In the wake of the pandemic, remote work has become the new norm for many American workers. As businesses across a wide range of industries have shifted to a remote model, employees and employers alike have experienced numerous benefits such as reduced overhead costs, increased employee satisfaction, and access to a broader talent pool. However, it has also introduced a complex web of tax implications, particularly for small and medium-sized businesses (SMBs).
As tax time approaches, here are some tax issues that taxpayers frequently overlook, ranging from obscure deductions to overlooked tax credits and benefits. Of course, not everything can be included since the tax law has grown significantly in complexity, and it would take a thick book to list everything. But besides what you are probably accustomed to, here are over 20 overlooked tax deductions you may not be aware of and that can save you tax dollars.
Collaborative Efforts for Accurate Tax Returns
In today’s digital era, gathering all the necessary documents for tax return preparation has become increasingly challenging. Clients can now provide information through multiple channels, including portals, emails, texts, downloads, organizers, phone calls, and even traditional paper documents. Moreover, the constant updates in tax document versions make it difficult to identify crucial changes.
Are you aware of the tax breaks available when hiring your children in your family business? Not only can it be financially advantageous to employ family members instead of strangers, but it also offers tax-saving opportunities. Let’s explore the various tax breaks for hiring your children and how it can positively impact your family business.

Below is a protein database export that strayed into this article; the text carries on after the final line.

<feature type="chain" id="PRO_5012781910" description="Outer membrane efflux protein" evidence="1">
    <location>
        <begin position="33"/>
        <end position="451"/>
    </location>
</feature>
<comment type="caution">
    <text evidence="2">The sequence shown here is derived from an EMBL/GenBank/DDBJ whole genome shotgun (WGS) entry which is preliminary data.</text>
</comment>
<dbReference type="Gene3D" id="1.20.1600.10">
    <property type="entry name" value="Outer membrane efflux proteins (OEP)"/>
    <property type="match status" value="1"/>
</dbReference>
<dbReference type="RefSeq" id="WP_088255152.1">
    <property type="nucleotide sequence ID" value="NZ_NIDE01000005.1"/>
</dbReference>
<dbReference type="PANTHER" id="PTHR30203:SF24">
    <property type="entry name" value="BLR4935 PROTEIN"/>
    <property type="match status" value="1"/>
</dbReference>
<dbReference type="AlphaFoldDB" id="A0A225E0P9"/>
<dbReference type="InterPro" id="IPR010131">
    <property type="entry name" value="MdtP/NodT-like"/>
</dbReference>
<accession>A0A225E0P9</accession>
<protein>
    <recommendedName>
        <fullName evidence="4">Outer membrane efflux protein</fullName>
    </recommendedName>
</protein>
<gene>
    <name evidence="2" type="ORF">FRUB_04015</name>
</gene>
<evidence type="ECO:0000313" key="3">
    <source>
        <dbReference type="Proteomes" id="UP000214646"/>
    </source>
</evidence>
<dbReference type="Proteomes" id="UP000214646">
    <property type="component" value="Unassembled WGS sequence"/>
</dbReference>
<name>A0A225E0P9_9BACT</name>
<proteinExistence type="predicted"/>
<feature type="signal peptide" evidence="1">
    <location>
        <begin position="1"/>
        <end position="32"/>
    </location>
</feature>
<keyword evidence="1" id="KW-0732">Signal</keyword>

Back in 2020, the Consolidated Appropriations Act (CAA) was signed in an effort to support restaurants impacted by the COVID-19 pandemic, and it allowed companies to deduct 100% of business expenses. However, the CAA ended on January 1, 2023, and now meal and entertainment deductions have reverted to the limits enacted under the Tax Cuts and Jobs Act (TCJA). For tax year 2023, a large percentage of business meal deductions will be 50% deductible, but entertainment deductions remain non-deducible under TCJA.
With the holiday celebrations coming to an end, now is the time to take a look at the changes that will impact your 2023 taxes when you file them in 2024.
As we enter the last quarter of 2022, year-end tax planning services in Dallas are a top priority. There are steps you need to take for year-end tax planning before December 31st in order to take advantage of any tax breaks for which you may qualify. The amount of taxes you or your business will need to pay in April directly corresponds to the financial decisions you make now. If you wait too long to get started on your 2022 taxes, it will be too late to make any changes.
Does Coinbase report to the IRS? This has become a popular question recently, and the IRS has made it clear that cryptocurrency tax enforcement is a high priority. We’ll break down the key points you need to know about Coinbase tax reporting, as well as explain the different types of forms that Coinbase sends to customers and what they mean for you.
Starting a few years ago with the onset of the still ongoing COVID-19 pandemic, the role of tax and accounting professionals in the context of a small business began to change. It’s truly become a role that acts as a sounding board for solid decision-making, as is true with that of the virtual CFO.
You may have heard the term “Stepped-Up Basis”, that many believe is a tax provision that allows beneficiaries of an inheritance to reduce or even avoid taxes when and if they sell inherited property.
If an individual sells property, any gain from the sale of that property is taxable. The tax term “basis” is the value from which any taxable gain is measured. In regard to personal use or investment property, the basis is generally the cost of the property. For business property the term basis is replaced with adjusted basis, which usually means the cost of the property reduced by business deductions attributable to the property.